Trump Hired Robert Lighthizer to Win a Trade War. He Lost.
The Trump administration’s obsession with trade threats, tariffs, and bullying both allies and rivals into submission was based on an ambitious theory. It turned out to be a fallacy.
Robert Lighthizer, the U.S. trade representative, agreed to serve in President Donald Trump’s cabinet in order to test his theory: that if the United States freed itself from the shackles of international trade rules, it could use the power of its large market to force other countries to bend to its will. Trump, with his stated love for tariffs and his conviction that the United States had been losing on trade for decades, seemed the perfect leader under whom he could test that proposition.
Now, with Trump having announced that new 10 percent tariffs will be imposed Sept. 1 on the remaining $300 billion in Chinese exports to the United States, that theory has been shredded. The administration has fired almost every salvo it has to force the Chinese into submission, and the two countries are further away from a trade deal than ever before.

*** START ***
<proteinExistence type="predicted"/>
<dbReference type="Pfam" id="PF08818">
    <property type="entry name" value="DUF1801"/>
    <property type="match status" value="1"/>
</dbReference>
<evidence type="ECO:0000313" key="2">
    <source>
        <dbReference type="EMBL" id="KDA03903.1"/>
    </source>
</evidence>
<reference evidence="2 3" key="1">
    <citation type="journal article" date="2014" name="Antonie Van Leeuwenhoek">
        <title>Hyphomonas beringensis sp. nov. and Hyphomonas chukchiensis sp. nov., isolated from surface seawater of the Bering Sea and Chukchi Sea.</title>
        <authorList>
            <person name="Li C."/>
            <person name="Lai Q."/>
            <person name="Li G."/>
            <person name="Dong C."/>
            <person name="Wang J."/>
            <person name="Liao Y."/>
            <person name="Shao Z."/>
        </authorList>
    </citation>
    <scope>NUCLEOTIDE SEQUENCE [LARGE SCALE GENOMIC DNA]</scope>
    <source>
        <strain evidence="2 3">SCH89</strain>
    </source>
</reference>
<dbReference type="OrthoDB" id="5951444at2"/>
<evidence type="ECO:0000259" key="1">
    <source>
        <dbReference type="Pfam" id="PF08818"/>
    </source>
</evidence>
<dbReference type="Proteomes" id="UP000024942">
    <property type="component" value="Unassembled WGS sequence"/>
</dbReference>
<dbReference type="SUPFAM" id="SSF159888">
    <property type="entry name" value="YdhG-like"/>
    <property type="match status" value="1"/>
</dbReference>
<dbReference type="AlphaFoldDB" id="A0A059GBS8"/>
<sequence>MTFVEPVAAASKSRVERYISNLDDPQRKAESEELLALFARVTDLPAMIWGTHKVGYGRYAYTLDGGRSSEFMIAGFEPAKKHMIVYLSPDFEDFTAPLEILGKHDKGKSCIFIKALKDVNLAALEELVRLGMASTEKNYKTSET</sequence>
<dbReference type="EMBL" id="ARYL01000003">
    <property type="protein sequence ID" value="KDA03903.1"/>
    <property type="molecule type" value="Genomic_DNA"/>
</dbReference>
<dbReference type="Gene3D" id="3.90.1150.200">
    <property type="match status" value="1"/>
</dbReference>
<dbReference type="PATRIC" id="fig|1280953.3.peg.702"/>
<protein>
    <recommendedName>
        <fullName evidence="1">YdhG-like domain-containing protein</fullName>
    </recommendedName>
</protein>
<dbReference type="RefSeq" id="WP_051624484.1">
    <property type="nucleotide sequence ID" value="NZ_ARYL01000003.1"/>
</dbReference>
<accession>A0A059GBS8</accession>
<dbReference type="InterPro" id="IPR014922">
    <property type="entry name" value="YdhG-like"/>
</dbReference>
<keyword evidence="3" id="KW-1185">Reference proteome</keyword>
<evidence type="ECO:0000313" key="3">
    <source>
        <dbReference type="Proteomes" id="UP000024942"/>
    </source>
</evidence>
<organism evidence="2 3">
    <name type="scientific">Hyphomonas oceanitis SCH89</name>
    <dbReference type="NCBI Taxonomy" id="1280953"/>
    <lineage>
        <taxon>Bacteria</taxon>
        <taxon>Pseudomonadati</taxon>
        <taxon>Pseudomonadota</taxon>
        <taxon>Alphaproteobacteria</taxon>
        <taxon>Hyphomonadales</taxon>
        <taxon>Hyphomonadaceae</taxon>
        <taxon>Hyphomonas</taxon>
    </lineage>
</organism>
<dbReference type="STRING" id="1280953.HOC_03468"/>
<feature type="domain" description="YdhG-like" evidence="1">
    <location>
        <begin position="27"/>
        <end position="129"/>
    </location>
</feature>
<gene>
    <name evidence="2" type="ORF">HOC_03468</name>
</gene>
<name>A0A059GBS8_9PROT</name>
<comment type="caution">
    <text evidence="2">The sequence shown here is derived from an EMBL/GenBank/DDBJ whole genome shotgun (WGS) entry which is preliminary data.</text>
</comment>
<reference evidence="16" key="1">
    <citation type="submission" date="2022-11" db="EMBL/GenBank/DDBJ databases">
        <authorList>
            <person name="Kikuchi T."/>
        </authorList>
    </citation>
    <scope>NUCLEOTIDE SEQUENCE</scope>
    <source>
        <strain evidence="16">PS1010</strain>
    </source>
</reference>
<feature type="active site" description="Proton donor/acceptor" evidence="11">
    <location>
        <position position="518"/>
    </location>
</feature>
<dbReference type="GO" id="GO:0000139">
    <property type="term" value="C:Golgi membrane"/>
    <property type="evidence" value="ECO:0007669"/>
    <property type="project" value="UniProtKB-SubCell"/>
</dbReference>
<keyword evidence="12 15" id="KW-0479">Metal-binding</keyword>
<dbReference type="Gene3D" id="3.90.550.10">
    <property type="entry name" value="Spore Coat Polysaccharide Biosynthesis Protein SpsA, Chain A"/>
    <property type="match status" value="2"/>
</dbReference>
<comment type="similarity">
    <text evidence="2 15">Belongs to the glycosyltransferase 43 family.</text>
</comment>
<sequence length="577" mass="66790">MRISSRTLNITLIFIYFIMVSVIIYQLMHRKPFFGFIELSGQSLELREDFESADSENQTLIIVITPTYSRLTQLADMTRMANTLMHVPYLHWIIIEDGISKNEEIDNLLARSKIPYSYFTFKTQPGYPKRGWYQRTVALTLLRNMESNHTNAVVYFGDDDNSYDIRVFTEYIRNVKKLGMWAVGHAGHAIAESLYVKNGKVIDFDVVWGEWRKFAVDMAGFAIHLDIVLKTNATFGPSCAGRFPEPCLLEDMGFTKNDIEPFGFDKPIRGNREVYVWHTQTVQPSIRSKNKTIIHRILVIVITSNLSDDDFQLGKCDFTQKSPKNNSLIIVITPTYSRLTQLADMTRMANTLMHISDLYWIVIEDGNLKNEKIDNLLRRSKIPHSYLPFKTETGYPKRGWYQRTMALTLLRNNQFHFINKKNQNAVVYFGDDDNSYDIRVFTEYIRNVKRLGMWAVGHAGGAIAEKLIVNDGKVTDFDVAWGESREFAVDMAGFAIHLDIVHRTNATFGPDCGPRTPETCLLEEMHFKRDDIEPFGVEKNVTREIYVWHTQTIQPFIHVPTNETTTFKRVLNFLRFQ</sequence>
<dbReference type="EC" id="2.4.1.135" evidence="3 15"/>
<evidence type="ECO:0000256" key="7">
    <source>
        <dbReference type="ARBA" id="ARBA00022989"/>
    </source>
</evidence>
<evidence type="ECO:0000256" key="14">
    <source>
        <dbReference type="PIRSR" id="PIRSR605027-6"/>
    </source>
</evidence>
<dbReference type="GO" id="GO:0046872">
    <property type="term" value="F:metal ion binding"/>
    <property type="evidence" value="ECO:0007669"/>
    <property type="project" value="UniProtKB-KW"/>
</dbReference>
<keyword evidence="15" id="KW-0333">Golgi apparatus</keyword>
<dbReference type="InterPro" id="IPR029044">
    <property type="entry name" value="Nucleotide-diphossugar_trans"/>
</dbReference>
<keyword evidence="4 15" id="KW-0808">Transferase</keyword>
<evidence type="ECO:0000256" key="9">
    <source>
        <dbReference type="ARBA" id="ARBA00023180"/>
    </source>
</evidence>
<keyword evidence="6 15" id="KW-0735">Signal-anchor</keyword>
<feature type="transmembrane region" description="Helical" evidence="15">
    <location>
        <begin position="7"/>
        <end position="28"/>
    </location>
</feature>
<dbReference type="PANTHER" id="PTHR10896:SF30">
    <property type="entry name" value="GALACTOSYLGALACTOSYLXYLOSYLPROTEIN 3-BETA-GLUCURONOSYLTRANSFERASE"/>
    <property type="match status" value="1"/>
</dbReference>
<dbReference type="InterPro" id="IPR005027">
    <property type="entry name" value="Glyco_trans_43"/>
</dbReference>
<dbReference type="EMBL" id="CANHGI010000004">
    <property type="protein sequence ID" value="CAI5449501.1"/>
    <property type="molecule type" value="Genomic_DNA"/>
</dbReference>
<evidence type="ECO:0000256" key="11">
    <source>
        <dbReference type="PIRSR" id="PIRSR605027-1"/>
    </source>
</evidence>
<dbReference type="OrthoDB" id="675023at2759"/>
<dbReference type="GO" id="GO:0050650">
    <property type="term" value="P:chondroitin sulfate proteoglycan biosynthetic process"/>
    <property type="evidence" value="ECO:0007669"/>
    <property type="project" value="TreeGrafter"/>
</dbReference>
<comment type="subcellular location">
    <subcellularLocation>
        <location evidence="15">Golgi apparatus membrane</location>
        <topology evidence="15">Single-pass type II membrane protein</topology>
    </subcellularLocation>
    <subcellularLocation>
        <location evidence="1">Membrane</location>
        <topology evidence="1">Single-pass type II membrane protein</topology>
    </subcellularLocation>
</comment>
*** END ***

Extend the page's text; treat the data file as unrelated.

Trump gave Lighthizer everything he should have needed to compel trading partners to change—the freedom to threaten and impose tariffs, the neutering of World Trade Organization (WTO) restraints, and a boss who wouldn’t settle for weak deals to claim victory if the going got too tough. But they have nothing to show for it except for an escalating trade war with the world’s second-largest economy.
For those who saw merit in Lighthizer’s approach, the concern was always that Trump would fail Lighthizer; instead, Lighthizer has failed Trump. And there is no theory that serves as a guide to what might come next.
The best way to understand the last two and half years of U.S. trade policy is as a protracted campaign aimed at forcing other countries to submit to U.S. demands. Lighthizer preferred bilateral negotiations because smaller countries are easier to bully one at a time than collectively.
The first volley in Lighthizer’s campaign came when he dusted off Section 232 of the half-century-old Trade Expansion Act, which permits tariffs on national security grounds, and imposed duties on steel and aluminum. South Korea, dependent on the United States both for trade and security, bowed quickly by agreeing to a quota on steel exports and rewriting its trade agreement to permit greater protection for U.S. cars. Canada and Mexico fought harder, retaliating against U.S. farm exports and forcing a difficult renegotiation of the North American Free Trade Agreement. But both countries, almost wholly dependent on the U.S. market for exports, also accepted a deal largely on U.S. terms—though that agreement has now been stalled by Democratic opposition in the U.S. Congress.